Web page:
Support our mission

ARLINGTON, Va. — The 173rd Airborne Brigade in Vicenza, Italy, will see a boost of 2,000 soldiers when, in two years, it becomes one of the Army’s restructured combat brigades.

In addition to two infantry battalions, the brigade will see an increase of military intelligence and signal personnel, engineers, and a support battalion, said Army officials who briefed reporters Friday on the next round of decisions regarding force structure basing for new Brigade Combat Team (Units of Action), or BCT(UA).

Operational requirements on the already stressed Army are forcing leaders to rapidly create and position these new units, which will be lighter, more agile and more rapidly deployable than the current brigades, said Brig. Gen. David Ralston, the Army’s operations director of force management.

The Army is “taking a risk” of creating four of the units at four stateside installations next year in advance of looming decisions of possible changes to be made during the next Base Realignment and Closure process in 2005.

“We’re taking a risk based on our needs, and if BRAC makes changes, the units might have to move again,” said Army spokesman Lt. Col. Christopher Rodney.

Here are the following stateside installations where newly restructured BCT(UA)s will move in fiscal 2005:• A heavy unit will be formed at Fort Hood, Texas• An infantry unit will be formed at Fort Polk, La.• An infantry unit will be formed at Fort Richardson, Alaska• The 2nd Cavalry Regiment will move from Fort Polk to Fort Lewis and become the 4th Stryker BCT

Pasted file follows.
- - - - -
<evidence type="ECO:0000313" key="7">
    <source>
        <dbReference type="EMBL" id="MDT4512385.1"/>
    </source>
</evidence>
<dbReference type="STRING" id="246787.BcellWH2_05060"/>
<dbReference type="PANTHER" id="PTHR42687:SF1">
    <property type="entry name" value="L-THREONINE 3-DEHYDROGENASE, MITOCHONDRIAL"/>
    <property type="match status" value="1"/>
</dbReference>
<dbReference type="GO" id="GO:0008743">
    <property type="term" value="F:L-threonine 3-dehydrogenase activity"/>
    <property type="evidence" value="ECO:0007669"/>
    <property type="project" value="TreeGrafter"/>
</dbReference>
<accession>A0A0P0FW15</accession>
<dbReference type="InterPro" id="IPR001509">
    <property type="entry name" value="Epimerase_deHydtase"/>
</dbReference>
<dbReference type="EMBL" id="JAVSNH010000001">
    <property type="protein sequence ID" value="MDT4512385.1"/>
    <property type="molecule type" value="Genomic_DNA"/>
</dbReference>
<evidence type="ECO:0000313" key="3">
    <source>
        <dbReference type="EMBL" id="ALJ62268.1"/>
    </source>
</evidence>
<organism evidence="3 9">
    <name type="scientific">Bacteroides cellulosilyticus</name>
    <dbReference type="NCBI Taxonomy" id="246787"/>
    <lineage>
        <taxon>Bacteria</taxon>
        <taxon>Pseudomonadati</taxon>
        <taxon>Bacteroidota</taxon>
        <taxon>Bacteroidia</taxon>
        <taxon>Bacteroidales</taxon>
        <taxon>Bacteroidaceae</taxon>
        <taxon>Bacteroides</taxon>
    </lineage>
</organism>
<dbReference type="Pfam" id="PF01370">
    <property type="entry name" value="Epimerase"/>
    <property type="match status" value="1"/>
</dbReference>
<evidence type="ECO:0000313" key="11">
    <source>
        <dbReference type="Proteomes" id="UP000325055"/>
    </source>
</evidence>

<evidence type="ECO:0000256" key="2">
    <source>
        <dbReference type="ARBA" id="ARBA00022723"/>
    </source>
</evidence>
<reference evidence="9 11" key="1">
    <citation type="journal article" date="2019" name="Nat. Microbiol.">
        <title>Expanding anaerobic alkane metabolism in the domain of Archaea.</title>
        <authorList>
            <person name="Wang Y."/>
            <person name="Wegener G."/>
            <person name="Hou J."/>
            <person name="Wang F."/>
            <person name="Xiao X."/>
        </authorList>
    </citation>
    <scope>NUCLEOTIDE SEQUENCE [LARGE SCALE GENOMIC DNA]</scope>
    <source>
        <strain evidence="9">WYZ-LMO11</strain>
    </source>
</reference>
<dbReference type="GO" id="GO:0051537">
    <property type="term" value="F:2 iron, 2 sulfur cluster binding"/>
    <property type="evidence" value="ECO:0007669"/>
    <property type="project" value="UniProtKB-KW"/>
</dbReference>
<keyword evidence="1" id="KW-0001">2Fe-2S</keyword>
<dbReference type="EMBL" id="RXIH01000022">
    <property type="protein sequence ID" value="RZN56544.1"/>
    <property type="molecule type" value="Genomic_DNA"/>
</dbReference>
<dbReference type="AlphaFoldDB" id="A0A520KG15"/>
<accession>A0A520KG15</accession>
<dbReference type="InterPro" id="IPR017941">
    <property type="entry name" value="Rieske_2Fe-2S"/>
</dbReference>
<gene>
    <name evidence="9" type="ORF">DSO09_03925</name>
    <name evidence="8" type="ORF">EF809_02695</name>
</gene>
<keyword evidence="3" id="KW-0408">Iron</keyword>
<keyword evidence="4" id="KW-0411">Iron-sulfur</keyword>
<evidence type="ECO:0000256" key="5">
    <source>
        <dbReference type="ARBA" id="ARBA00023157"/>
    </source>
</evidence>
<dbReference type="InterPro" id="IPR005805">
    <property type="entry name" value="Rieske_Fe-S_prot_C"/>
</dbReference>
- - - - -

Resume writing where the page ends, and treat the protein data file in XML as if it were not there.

Then, in fiscal 2006, six more BCT(UA)s will be formed:• A heavy unit will be formed at Fort Bliss, Texas• An infantry unit will be formed at Fort Riley, Kan.• An infantry unit will be formed at Fort Benning, Ga.• An infantry unit will be formed at Schofield Barracks in Hawaii• The 5th Stryker BCT will be formed in Hawaii• An airborne infantry unit will be formed at Fort Bragg, N.C.

The Army is sticking with its “units of action” term in order to separate the new brigades from existing ones, and to place a tag on the uniquely structured combat brigades that are supposed to replace the service’s historical emphasis on huge, heavy divisions.

The Army has said it will cost about $20 billion over the next seven years to build the 43 new brigades in the active-duty force. Officials are planning for possibly boosting the number to 48, although Defense Secretary Donald Rumsfeld has not given them the go-ahead, Ralston said.

Currently, the Army has 33 brigades that fall into seven categories in the active force, and there are 37 in the National Guard.

Eventually, all brigades, both active and Guard, will make the transformation to the new unit of action and will fall under one of the three types: heavy, infantry or Stryker. Generally, a heavy brigade will have 3,700 soldiers, an infantry brigade between 3,200 and 3,300 soldiers, and a Stryker brigade about 3,600 soldiers.

Three units were created this year and placed at Fort Stewart, Ga.; Fort Drum, N.Y.; and Fort Campbell, Ky. Under force stabilization, brigades will train and fight together for up to three years. Army plans call for a 3- to 4-month “reset” window when a UA will first be gathered together, followed by a six-month group training cycle and then a 30-month period of “combat readiness,” which will probably include either a six-month or one-year deployment.

— Stripes reporter Lisa Burgess contributed to this story.

Stripes in 7

around the web

Sign Up for Daily Headlines

Sign-up to receive a daily email of today’s top military news stories from Stars and Stripes and top news outlets from around the world.

Sign up